Essential to border security is a powerful physical barrier. Walls work whether we like it or not, they work better than anything. In Israel, 99.9

percent successful. Thank you, but I spoke to Benjamin Netanyahu; the Prime Minister two days ago.

We were talking about it. He said it's 99.9 -- I mean, he came up, I didn't ask, I said 99.9 percent successful. We have promised a steel flat

barrier to hold the deadly flow of these illegal traffickers, smugglers and terrorists. Every day that we deprive our border patrol and ICE officers

the resources they need, we put many innocent lives in harm's way.

It should be bipartisan. I think it will end up being bipartisan, I really do. Illegal immigration also strains public services that Americans depend

on and illegal immigration drives down wages for the neediest Americans. No one who calls themselves a progressive should support illegal

immigration.

Open borders hurts poor Americans more than anyone else in our society. In life, there are certain principles worth fighting for, principles that are

more important than politics, party or personal convenience. The safety and security and sovereignty of the United States is the most important

principle of all. If we don't stand strong for our national borders, then we cease to be a nation and we betray our commitment to the loyal citizens

of our great country.

[15:50:00] I look forward to signing a bill that fulfills our fundamental duty to the American people. It is all about -- and I say this in any way

they want to hear it -- it's all about America first. We have to put our country first. We have to put our people first, and we have to put safety

first.

So thank you all very much and we'll be working on that. Mitch and Paul and Kevin and everybody, and we'll see what we can do. But hopefully,

that'll all come together. Now to the Farm Bill, we are proudly joined today by so many members of Congress, Republicans, Democrats --

QUEST: Well, I'm sure the Farm Bill is important, but it's not something we need to trouble ourselves with tonight. Having heard President Trump,

essentially we are getting to a situation where the U.S. is getting ready or the president is getting ready to allow a shutdown of the U.S.

government because he has not got funding for the wall.

And there you heard his justifications or recitations, we've heard it before, the reasons, but it was useful to hear it again as the U.S.

government gets ready to shutdown. We'll have more in a moment.

(COMMERCIAL BREAK)

QUEST: It is that time of year when we look at the 12 days of Christmas. For 35 years, economists at PNC have calculated how much each of the 12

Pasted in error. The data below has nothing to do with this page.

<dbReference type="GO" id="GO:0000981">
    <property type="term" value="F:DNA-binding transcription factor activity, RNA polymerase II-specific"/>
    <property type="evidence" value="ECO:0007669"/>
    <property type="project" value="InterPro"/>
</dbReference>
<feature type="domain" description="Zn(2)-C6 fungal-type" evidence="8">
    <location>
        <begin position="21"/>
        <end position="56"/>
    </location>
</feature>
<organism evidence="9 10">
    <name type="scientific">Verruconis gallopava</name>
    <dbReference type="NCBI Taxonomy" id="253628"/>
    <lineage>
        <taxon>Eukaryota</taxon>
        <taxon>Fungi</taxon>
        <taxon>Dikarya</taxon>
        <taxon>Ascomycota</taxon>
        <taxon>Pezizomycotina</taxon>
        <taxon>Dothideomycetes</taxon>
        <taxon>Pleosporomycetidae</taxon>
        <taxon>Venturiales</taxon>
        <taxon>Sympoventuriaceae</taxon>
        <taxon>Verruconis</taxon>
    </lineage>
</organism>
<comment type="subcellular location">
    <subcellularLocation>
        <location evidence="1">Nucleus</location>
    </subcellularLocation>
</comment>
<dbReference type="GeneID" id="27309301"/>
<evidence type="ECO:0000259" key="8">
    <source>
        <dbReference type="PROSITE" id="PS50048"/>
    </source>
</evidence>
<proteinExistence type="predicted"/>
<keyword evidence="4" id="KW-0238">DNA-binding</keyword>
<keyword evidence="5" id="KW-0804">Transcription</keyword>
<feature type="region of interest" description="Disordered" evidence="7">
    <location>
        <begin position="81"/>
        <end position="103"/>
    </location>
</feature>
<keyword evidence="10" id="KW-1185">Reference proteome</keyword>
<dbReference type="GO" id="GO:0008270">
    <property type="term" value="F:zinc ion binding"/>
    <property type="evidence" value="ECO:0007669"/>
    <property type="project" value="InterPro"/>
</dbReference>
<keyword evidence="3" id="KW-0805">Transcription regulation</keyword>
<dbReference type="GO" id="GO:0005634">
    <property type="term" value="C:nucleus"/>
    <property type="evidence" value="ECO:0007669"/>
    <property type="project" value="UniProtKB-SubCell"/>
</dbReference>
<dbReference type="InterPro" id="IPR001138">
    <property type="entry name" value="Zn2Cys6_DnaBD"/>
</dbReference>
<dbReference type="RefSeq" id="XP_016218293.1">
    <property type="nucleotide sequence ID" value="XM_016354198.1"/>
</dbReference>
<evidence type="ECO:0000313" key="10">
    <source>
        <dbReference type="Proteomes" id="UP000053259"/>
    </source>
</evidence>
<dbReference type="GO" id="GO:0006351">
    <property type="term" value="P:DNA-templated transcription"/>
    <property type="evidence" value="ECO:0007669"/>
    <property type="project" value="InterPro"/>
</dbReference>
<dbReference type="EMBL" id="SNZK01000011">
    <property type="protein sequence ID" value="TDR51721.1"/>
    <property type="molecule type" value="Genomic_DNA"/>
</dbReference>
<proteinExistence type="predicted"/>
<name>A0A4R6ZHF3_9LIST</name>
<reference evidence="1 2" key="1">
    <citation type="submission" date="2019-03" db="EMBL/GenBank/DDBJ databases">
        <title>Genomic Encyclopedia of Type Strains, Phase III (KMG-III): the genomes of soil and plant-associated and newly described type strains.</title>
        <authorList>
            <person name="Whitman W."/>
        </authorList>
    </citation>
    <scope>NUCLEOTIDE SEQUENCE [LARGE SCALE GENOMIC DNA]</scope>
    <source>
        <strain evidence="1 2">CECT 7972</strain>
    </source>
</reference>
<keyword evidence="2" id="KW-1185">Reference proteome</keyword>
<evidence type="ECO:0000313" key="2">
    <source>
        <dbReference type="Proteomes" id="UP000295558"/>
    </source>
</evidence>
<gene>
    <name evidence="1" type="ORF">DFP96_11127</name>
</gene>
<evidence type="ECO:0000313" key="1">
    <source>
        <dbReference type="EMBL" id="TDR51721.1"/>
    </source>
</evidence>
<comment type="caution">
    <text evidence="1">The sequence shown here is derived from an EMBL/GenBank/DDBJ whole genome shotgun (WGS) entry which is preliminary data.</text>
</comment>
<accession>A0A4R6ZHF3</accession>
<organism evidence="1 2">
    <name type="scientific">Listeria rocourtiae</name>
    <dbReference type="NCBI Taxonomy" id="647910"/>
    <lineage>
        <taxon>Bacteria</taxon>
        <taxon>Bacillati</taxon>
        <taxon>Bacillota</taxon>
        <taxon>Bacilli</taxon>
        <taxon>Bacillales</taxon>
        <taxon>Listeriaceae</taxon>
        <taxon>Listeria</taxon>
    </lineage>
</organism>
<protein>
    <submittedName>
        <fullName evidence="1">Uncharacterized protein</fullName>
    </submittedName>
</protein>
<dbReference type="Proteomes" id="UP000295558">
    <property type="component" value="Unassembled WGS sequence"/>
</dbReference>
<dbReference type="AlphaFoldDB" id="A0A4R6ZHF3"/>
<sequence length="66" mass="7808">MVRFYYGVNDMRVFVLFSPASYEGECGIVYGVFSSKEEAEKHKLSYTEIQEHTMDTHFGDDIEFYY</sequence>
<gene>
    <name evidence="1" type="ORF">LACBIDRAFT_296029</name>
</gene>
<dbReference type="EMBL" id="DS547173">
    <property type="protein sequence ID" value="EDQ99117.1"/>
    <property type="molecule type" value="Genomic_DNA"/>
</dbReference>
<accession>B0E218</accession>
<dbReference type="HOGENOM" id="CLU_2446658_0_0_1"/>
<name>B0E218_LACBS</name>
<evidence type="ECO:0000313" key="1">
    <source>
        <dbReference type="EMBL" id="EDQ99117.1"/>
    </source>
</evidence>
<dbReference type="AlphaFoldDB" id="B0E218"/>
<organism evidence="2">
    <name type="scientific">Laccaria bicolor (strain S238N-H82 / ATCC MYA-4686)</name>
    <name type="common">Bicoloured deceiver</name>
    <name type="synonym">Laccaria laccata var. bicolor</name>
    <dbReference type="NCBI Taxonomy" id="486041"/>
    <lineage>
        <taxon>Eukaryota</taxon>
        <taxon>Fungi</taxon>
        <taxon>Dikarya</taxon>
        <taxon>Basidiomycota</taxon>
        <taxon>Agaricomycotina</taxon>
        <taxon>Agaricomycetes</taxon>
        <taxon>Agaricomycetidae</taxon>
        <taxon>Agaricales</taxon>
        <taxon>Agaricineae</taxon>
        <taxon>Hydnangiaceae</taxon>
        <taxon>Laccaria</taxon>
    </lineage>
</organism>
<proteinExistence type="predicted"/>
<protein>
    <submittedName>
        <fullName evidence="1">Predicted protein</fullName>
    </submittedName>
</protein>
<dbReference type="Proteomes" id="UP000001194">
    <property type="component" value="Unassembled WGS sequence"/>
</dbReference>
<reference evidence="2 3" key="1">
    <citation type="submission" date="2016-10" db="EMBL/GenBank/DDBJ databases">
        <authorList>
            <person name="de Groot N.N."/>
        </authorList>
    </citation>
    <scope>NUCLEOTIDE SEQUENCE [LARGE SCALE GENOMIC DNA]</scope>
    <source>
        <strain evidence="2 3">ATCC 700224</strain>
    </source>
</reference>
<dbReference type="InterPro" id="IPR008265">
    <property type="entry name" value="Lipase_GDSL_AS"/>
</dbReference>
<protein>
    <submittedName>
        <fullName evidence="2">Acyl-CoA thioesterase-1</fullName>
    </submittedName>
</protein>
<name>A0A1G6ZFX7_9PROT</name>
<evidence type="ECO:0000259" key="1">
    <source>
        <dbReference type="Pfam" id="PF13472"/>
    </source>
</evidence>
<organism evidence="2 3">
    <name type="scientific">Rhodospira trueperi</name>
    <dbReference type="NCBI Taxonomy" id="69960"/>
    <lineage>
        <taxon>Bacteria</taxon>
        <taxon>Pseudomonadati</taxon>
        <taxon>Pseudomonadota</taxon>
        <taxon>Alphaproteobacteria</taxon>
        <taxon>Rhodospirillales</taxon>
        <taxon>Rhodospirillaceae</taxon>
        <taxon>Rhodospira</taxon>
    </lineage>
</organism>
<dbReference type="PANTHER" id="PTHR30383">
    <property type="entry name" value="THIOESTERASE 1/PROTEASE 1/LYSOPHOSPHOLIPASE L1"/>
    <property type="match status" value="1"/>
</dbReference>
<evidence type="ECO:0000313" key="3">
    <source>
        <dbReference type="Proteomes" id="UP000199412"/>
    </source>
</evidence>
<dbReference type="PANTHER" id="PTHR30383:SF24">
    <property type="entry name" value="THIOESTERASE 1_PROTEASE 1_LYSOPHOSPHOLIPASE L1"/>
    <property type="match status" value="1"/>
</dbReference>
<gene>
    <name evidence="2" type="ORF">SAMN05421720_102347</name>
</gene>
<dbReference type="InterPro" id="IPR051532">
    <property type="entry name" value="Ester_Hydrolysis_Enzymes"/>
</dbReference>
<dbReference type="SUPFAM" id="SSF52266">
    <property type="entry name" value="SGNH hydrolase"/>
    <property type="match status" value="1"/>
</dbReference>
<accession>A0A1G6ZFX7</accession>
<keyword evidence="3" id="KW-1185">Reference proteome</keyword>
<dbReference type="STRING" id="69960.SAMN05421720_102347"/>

days what costs if you were to buy in the songs. For example, doves, French hens and calling birds, they are unchanged in price.

The swans traditionally volatile, it's been a flat year, the third year in a row. Now, geese did rise, they flew, and tight labor markets pushed up

the cost of those entertainers, those lords are leaping, pipers piping, drummers drumming, they advanced some 3 percent.

And as for those five gold rings, now they are a serious problem because they're done some 9 percent. But the gold rings follows 10 percent rise of

last year. Now, if you want to know how much it costs to buy all of this in one go, it is $39,000. But remember, the total cost of all 364 items is

$170,000.

[15:55:00] It's up 5 percent, French hens. There you are, total cost of Christmas, $170,000. Now to the last few minutes of trade -- actually, by

the way, talking of all that, the true cost of Christmas, you won't have much left by the time -- windy outside, cold in the weather and cold on the

markets.

The Dow is down 555 points, we're off 2.3 percent. The broader market is also off as well. That's off quite sharply. We are now in a bear market,

near enough. I mean, technically because it's down 20 percent for the Nasdaq, which is all giving some cause for concern.

And the issue is what or when will this turn around? The common census seems to be that's not going to happen any time soon. Dow fall off 540, a

loss of 2.4 percent. The loser down was Twitter, Twitter on the Nasdaq. Twitter was down almost 10 percent after being downgraded by a research

company calling it the Harvey Weinstein of social media.

It is cold out there, and the financial world doesn't look like it's going to get any warmer any time soon.

(COMMERCIAL BREAK)

QUEST: Tonight's profitable moment, it's not easy to be talking about the sort of horrible losses at the same time as everybody's getting ready for

the holiday festival season. But talk about it, we must. Because as I showed you with the 12 days of Christmas, prices are barely going up at

all, a bit of inflation on the PNC Christmas prices index.

But what we do learn from all of this is that next year is not going to be as cheerful as this, which is a bit of a slightly depressing outlook as we

head towards Christmas. Not a bit of it as we do our last program tonight from New York, even though I'll be with you tomorrow night in London.

Let us reflect that over the last 12months, we've had a chance to talk about the markets, see the good, experience the bad, witness the

wonderful. Put it all together, it's been a real treat and a delight to be here with you throughout the season(ph).

And so that is QUEST MEANS BUSINESS for tonight, I am Richard Quest in New York, whatever you're up to in the year ahead, I hope it's profitable. I

will be in London with you tomorrow.

And now ding --

(BELL RINGING)

The Dow -- the bell is ringing, the day is done!

END